“Working creatively with grief, surprising moments can happen.
In the absent space a person leaves they can feel present.”
At St Mary’s Hall in the heart of Buncrana, Co Donegal, visual artists Rebecca Strain and Martha McCullogh of ArtLink spent 12 weeks with a small group exploring grief and loss through a variety of slow, paper-based creative processes. Conversely, an integral part of these sessions was in not forcing direct discussions around grief and loss.
As Martha said:
“I think it’s important to let it kind of rise up naturally. Most often this will happen while sitting around a table and being involved in making something with your hands, and then the words do come out.”
This ‘making’ included origami, collage / montage, paper weaving, cameraless photography (lumen prints), handmade books and boxes, and memory making. All were aimed at providing a tangible outlet for thoughts and emotions that cannot easily be expressed in words.
“With material things, like actually making and being engrossed in a process of making, allows you to be in this area of flow,”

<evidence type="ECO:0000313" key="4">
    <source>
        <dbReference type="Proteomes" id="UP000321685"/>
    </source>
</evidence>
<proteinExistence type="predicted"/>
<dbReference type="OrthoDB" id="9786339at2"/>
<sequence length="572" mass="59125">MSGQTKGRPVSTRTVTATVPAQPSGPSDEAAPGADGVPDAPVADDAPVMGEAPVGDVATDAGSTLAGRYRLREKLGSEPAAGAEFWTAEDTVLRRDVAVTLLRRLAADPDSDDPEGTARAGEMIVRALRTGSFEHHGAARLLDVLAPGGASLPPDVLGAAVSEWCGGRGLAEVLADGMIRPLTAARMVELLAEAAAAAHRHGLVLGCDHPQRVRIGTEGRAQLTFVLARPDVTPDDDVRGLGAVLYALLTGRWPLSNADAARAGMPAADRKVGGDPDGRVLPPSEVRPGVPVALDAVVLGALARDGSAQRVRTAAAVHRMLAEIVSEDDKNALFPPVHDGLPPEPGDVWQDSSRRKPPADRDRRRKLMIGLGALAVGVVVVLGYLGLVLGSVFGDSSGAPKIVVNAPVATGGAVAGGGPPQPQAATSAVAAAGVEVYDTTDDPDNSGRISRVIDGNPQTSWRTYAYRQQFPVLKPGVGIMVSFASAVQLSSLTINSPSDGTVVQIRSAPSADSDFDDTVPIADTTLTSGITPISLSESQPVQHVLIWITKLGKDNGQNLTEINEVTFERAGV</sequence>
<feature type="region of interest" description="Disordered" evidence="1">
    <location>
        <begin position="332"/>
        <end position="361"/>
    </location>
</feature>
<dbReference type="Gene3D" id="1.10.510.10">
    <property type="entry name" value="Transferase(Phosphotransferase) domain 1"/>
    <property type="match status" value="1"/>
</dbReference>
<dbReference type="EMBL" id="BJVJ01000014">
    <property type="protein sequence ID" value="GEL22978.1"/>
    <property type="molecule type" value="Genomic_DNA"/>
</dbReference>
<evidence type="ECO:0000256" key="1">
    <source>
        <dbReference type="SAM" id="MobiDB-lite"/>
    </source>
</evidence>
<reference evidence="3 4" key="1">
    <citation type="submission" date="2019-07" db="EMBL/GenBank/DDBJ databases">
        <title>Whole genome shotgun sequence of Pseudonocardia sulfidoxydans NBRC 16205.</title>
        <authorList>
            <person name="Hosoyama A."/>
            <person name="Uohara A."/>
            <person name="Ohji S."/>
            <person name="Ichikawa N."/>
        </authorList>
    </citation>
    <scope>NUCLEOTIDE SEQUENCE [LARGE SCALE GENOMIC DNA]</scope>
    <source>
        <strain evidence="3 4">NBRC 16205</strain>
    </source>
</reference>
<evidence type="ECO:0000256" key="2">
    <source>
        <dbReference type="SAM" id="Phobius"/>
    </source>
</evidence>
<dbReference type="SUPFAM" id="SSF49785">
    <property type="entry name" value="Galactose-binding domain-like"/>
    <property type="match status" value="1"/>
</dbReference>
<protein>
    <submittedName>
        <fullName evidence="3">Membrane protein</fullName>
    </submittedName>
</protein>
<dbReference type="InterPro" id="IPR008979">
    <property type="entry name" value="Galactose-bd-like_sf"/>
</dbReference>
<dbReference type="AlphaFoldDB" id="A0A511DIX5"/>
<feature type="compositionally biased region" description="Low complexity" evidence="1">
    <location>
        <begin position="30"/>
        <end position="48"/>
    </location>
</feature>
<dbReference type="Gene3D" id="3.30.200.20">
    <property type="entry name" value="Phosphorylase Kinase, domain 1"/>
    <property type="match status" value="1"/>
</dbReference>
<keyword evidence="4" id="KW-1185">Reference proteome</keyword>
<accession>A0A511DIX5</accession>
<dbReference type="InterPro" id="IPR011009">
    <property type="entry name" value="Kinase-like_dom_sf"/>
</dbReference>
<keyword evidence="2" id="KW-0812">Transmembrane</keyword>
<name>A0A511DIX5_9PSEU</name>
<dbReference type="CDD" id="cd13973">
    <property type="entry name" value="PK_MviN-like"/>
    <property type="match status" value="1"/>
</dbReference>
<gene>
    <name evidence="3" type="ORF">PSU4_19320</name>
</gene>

Rebecca told us.
“Before you realise it, an hour has passed where you’ve just been quietly and mindfully with yourself. I think that’s the way it can help.”
In March 2022, Rebecca joined a heady mix of artists and thinkers at Creative Brain Week in Trinity College Dublin exploring the role of creativity and brain health. During her presentation, she showed the audience how to wrap rocks and explained why it can help with grief.
They also established a popular Facebook group called the Make ‘n Mend Club. It’s open for anyone experiencing loss who would like to find creative ways to process the accompanying complexity of emotions.